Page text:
Date of Publication

9-16-2020

Degree Type

Honors Thesis

Department

Nursing

First Advisor

Dr. Susan Lowey, PhD, RN, CHPN, Associate Professor, Department of Nursing

Abstract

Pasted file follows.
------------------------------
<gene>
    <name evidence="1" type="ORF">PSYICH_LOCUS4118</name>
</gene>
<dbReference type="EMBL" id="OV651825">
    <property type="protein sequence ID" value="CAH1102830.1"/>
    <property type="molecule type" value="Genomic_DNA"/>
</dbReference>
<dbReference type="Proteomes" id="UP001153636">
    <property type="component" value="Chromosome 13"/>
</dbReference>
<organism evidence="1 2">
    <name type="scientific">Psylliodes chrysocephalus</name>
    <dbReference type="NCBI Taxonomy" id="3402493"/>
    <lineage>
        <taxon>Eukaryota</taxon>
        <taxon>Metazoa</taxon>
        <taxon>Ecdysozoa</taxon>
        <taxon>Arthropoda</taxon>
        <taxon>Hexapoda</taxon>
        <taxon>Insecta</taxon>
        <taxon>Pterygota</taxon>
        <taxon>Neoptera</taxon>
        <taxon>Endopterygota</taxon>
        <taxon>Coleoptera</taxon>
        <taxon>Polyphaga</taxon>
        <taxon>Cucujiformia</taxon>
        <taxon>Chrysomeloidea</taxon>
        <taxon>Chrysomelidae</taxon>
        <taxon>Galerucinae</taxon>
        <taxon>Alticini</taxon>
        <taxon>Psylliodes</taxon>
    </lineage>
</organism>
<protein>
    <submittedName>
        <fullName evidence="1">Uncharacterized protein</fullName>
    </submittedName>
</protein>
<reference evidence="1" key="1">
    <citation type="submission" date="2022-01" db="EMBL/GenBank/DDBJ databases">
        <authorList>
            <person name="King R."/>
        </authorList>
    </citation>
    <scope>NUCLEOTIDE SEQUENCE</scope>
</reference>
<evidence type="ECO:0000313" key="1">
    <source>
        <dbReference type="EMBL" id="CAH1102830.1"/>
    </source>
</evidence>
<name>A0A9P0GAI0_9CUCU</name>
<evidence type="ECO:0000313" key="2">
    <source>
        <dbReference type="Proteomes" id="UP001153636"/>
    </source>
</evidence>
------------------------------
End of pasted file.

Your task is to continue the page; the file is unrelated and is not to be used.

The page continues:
Terminal illness and the concept of death and dying are sensitive topics, especially when relating them to the people we hold near and dear. Unfortunately, along with the end of life comes an unsurmountable amount of pain and suffering for people facing serious illness. For patients with a terminal illness, palliative and hospice care treatment measures are implemented to manage symptoms, provide peace, and enhance the quality of the final days of life. Palliative sedation is one of these measures. It will be explored in depth in order to gain a greater understanding of the treatment options available during this point in life. A review of the literature was performed to retrieve peer reviewed scientific research articles that focused on the use and effects of palliative sedation in persons nearing the end of life. Twenty articles met the inclusion criteria and were included in the review. Using the ethical principles as a conceptual guide, the benefits and risks associated with the implementation of palliative sedation were evaluated and discussed. Nurses who provide care to terminally ill patients should be educated about the use of palliative sedation as a viable option for management of refractory symptoms and existential suffering in patients at the end of life.

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